Last time we learned the word engueuler. Today we are going to learn a few other words derived from gueule. (Please note that all these words are very colloquial or even moderately vulgar, se be careful when using them).
Gueuler is a verb that means “to yell”, usually to give orders or express anger.
Arrêtez de gueuler, y en a qui voudraient dormir!
Stop yelling, some people would like to sleep!
Ses parents lui ont gueulé dessus quand ils ont appris ce qu’il avait fait.
His parents yelled at him when they found out what he had done.
The adjective gueulard, “loudmouthed”, can be used to describe someone who tends to yell a lot.
The humorist Jean-Marie Bigard once remarked that, surprisingly, the opposite of boire (to drink) is not déboire, but dégueuler, which is not the opposite of gueuler. Dégueuler indeed means “to throw up”.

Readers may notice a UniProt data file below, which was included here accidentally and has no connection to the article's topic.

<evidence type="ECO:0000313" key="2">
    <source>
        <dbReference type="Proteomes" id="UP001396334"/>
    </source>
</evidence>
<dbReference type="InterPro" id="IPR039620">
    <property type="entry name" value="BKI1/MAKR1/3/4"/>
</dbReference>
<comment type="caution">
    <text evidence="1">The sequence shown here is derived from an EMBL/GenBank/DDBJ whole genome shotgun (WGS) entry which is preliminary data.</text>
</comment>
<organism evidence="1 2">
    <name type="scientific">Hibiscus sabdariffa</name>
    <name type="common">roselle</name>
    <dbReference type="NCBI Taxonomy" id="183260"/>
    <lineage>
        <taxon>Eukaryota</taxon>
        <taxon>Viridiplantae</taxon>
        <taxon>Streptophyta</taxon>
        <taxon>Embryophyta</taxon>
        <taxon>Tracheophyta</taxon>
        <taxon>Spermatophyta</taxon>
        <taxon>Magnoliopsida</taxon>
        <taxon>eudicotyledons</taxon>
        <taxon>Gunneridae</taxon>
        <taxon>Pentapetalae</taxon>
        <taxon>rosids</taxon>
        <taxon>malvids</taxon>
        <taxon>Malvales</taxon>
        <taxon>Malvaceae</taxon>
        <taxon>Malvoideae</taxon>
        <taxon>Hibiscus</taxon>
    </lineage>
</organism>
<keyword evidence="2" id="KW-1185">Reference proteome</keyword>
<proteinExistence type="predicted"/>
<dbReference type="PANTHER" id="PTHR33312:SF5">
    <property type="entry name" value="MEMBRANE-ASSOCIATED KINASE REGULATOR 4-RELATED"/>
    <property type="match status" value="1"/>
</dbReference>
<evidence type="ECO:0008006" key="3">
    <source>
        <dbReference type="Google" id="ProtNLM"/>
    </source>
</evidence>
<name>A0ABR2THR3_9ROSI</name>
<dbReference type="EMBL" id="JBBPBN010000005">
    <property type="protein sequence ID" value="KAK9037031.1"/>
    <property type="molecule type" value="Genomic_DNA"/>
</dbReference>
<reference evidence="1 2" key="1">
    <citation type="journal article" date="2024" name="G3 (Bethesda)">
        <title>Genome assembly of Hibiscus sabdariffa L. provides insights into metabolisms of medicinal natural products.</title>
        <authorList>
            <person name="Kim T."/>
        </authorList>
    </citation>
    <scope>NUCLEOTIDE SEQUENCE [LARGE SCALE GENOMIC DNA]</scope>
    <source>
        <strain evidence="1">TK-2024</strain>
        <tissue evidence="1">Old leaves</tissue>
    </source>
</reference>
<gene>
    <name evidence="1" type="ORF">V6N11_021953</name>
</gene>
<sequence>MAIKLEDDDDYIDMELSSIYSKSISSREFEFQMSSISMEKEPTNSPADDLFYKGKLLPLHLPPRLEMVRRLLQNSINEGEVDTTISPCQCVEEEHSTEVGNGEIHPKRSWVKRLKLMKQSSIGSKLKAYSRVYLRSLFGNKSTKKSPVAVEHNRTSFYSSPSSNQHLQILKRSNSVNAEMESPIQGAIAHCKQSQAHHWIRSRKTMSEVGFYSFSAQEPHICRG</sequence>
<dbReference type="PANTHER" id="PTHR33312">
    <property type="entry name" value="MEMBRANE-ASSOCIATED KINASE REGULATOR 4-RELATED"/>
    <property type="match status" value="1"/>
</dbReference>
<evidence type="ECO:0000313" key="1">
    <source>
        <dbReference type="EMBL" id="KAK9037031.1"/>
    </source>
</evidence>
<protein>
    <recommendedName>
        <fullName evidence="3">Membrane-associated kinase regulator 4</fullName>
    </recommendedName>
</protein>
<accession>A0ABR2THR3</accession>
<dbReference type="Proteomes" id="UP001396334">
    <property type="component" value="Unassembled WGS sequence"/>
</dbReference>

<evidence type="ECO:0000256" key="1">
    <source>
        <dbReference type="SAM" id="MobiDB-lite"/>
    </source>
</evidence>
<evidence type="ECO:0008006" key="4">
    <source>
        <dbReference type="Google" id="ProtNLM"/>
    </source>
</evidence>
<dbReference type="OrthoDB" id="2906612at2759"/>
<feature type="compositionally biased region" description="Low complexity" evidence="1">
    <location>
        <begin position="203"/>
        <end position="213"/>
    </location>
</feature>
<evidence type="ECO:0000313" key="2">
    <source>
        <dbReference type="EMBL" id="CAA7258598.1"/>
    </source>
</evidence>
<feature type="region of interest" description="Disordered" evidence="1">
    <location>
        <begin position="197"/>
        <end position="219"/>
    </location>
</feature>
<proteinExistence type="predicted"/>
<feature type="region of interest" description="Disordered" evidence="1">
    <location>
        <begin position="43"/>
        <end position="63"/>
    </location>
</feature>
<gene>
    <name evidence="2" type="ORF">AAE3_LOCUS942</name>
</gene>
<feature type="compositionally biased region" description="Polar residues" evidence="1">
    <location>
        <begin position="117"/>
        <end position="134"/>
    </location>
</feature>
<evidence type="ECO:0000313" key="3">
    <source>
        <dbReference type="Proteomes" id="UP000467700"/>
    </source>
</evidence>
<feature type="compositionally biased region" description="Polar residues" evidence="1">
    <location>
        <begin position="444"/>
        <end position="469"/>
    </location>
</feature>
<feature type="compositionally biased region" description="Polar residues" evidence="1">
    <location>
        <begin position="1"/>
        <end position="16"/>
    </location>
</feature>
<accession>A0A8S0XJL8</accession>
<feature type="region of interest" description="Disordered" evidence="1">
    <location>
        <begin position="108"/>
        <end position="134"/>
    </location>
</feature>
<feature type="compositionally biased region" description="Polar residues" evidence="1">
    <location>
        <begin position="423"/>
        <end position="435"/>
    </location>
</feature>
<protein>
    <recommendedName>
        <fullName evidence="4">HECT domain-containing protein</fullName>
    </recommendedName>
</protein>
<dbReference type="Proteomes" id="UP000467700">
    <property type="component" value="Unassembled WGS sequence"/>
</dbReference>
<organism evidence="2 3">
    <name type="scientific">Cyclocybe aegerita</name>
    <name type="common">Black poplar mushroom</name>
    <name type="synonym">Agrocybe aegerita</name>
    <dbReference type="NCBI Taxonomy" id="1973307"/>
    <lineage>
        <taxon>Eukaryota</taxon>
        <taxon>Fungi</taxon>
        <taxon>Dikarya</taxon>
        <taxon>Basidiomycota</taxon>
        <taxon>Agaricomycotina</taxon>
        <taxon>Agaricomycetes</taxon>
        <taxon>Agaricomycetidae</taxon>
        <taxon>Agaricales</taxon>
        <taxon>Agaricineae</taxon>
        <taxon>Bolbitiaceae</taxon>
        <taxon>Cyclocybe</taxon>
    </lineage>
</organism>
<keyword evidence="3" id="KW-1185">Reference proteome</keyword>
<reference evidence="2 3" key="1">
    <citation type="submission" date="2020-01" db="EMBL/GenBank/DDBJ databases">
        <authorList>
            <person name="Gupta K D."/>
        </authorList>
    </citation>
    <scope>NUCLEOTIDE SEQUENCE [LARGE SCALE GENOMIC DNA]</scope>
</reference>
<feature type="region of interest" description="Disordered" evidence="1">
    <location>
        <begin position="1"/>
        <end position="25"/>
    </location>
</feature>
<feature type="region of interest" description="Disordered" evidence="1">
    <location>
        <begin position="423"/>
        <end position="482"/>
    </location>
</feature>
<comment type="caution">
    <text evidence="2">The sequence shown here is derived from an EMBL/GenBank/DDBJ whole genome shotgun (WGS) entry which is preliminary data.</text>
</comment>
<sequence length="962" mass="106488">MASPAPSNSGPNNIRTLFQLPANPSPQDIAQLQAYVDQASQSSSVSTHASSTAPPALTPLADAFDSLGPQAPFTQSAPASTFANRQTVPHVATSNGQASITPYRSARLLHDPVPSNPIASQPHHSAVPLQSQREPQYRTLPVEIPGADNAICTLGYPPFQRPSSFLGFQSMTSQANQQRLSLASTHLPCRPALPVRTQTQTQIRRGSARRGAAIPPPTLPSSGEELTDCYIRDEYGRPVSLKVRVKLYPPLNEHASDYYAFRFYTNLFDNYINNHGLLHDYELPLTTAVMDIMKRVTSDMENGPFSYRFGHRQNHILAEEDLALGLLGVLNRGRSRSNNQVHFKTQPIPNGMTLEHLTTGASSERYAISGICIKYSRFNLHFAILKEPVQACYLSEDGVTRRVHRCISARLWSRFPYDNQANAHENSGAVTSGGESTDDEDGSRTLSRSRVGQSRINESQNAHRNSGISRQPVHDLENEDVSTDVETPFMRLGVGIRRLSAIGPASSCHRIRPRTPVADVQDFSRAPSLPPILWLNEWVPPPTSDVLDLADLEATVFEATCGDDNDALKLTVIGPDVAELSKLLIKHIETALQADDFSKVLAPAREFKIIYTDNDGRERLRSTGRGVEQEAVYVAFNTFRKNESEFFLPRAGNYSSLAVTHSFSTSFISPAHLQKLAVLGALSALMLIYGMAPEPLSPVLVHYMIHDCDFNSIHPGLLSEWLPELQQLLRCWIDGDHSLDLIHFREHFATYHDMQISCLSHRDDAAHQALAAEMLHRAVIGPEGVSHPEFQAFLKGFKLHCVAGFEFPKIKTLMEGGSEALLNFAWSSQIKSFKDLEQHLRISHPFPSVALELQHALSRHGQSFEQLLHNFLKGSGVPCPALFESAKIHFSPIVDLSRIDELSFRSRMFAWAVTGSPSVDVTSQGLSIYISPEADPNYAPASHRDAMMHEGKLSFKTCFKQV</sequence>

Faut que je sorte de la voiture, je vais dégueuler.
I gotta get out of the car, I’m going to throw up.
A related word is dégueulasse, “disgusting”. If you want to be polite, you should rather use its synonym dégoûtant.
La cuisine est dégueulasse, faut vraiment faire le ménage.
The kitchen is disgusting, someone really should clean up.
The verb dégueulasser means “to dirty”, but it is not as common. The polite synonym (that you can use even in colloquial conversations) is salir.
T’as dégueulassé tout le couloir avec tes chaussures pleines de boue !
You made the whole corridor dirty with your mud-covered shoes!
We already learned the expression se casser la gueule, literally “to break one’s face”, which means “to fall”. From this expression, there is an adjective, casse-gueule, which means “dangerous” (mostly used with things like stairs or acrobatics, that is, things that can make you fall).
Fais gaffe, les escaliers sont casse-gueules !
Be careful, the stairs are dangerous!
Listen to the examples: